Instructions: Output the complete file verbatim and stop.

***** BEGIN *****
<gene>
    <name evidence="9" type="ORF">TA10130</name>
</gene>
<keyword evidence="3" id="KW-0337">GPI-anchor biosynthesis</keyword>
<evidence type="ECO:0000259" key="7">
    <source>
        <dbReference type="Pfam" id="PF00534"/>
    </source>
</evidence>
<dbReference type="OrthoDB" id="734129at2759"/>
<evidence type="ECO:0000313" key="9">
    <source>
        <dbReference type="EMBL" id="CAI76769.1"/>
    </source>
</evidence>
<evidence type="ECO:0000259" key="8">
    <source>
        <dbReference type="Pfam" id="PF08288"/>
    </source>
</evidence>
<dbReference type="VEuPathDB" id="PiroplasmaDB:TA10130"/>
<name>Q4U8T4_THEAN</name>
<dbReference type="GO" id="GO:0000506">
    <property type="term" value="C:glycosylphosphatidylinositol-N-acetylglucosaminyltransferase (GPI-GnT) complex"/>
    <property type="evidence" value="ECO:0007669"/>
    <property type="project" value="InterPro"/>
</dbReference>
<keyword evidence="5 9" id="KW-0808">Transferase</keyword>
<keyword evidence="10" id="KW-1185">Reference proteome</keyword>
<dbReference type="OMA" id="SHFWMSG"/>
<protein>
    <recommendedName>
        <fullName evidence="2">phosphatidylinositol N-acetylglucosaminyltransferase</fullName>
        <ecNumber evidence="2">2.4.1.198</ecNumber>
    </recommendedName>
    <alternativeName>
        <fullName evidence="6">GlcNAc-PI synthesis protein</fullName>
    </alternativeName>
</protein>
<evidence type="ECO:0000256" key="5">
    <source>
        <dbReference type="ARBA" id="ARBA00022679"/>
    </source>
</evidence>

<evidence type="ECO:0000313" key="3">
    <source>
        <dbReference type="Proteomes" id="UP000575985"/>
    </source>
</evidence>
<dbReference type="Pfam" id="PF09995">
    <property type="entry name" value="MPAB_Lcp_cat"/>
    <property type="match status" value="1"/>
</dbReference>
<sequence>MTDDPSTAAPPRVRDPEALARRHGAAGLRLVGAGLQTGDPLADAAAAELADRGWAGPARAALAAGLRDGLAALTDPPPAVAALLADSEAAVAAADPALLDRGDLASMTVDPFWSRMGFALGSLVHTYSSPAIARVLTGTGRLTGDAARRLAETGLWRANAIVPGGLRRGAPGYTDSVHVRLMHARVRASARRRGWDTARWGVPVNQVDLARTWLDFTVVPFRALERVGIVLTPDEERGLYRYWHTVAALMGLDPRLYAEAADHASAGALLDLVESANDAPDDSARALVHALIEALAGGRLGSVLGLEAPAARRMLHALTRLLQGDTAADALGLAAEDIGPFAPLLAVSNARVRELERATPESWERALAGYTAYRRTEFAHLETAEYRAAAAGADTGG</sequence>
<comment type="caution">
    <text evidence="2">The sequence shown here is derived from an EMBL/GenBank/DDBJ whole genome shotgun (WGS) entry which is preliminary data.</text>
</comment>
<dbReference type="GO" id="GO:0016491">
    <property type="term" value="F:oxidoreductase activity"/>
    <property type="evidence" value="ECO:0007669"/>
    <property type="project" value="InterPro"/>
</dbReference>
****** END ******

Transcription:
<gene>
    <name evidence="9" type="ORF">TA10130</name>
</gene>
<keyword evidence="3" id="KW-0337">GPI-anchor biosynthesis</keyword>
<evidence type="ECO:0000259" key="7">
    <source>
        <dbReference type="Pfam" id="PF00534"/>
    </source>
</evidence>
<dbReference type="OrthoDB" id="734129at2759"/>
<evidence type="ECO:0000313" key="9">
    <source>
        <dbReference type="EMBL" id="CAI76769.1"/>
    </source>
</evidence>
<evidence type="ECO:0000259" key="8">
    <source>
        <dbReference type="Pfam" id="PF08288"/>
    </source>
</evidence>
<dbReference type="VEuPathDB" id="PiroplasmaDB:TA10130"/>
<name>Q4U8T4_THEAN</name>
<dbReference type="GO" id="GO:0000506">
    <property type="term" value="C:glycosylphosphatidylinositol-N-acetylglucosaminyltransferase (GPI-GnT) complex"/>
    <property type="evidence" value="ECO:0007669"/>
    <property type="project" value="InterPro"/>
</dbReference>
<keyword evidence="5 9" id="KW-0808">Transferase</keyword>
<keyword evidence="10" id="KW-1185">Reference proteome</keyword>
<dbReference type="OMA" id="SHFWMSG"/>
<protein>
    <recommendedName>
        <fullName evidence="2">phosphatidylinositol N-acetylglucosaminyltransferase</fullName>
        <ecNumber evidence="2">2.4.1.198</ecNumber>
    </recommendedName>
    <alternativeName>
        <fullName evidence="6">GlcNAc-PI synthesis protein</fullName>
    </alternativeName>
</protein>
<evidence type="ECO:0000256" key="5">
    <source>
        <dbReference type="ARBA" id="ARBA00022679"/>
    </source>
</evidence>

<evidence type="ECO:0000313" key="3">
    <source>
        <dbReference type="Proteomes" id="UP000575985"/>
    </source>
</evidence>
<dbReference type="Pfam" id="PF09995">
    <property type="entry name" value="MPAB_Lcp_cat"/>
    <property type="match status" value="1"/>
</dbReference>
<sequence>MTDDPSTAAPPRVRDPEALARRHGAAGLRLVGAGLQTGDPLADAAAAELADRGWAGPARAALAAGLRDGLAALTDPPPAVAALLADSEAAVAAADPALLDRGDLASMTVDPFWSRMGFALGSLVHTYSSPAIARVLTGTGRLTGDAARRLAETGLWRANAIVPGGLRRGAPGYTDSVHVRLMHARVRASARRRGWDTARWGVPVNQVDLARTWLDFTVVPFRALERVGIVLTPDEERGLYRYWHTVAALMGLDPRLYAEAADHASAGALLDLVESANDAPDDSARALVHALIEALAGGRLGSVLGLEAPAARRMLHALTRLLQGDTAADALGLAAEDIGPFAPLLAVSNARVRELERATPESWERALAGYTAYRRTEFAHLETAEYRAAAAGADTGG</sequence>
<comment type="caution">
    <text evidence="2">The sequence shown here is derived from an EMBL/GenBank/DDBJ whole genome shotgun (WGS) entry which is preliminary data.</text>
</comment>
<dbReference type="GO" id="GO:0016491">
    <property type="term" value="F:oxidoreductase activity"/>
    <property type="evidence" value="ECO:0007669"/>
    <property type="project" value="InterPro"/>
</dbReference>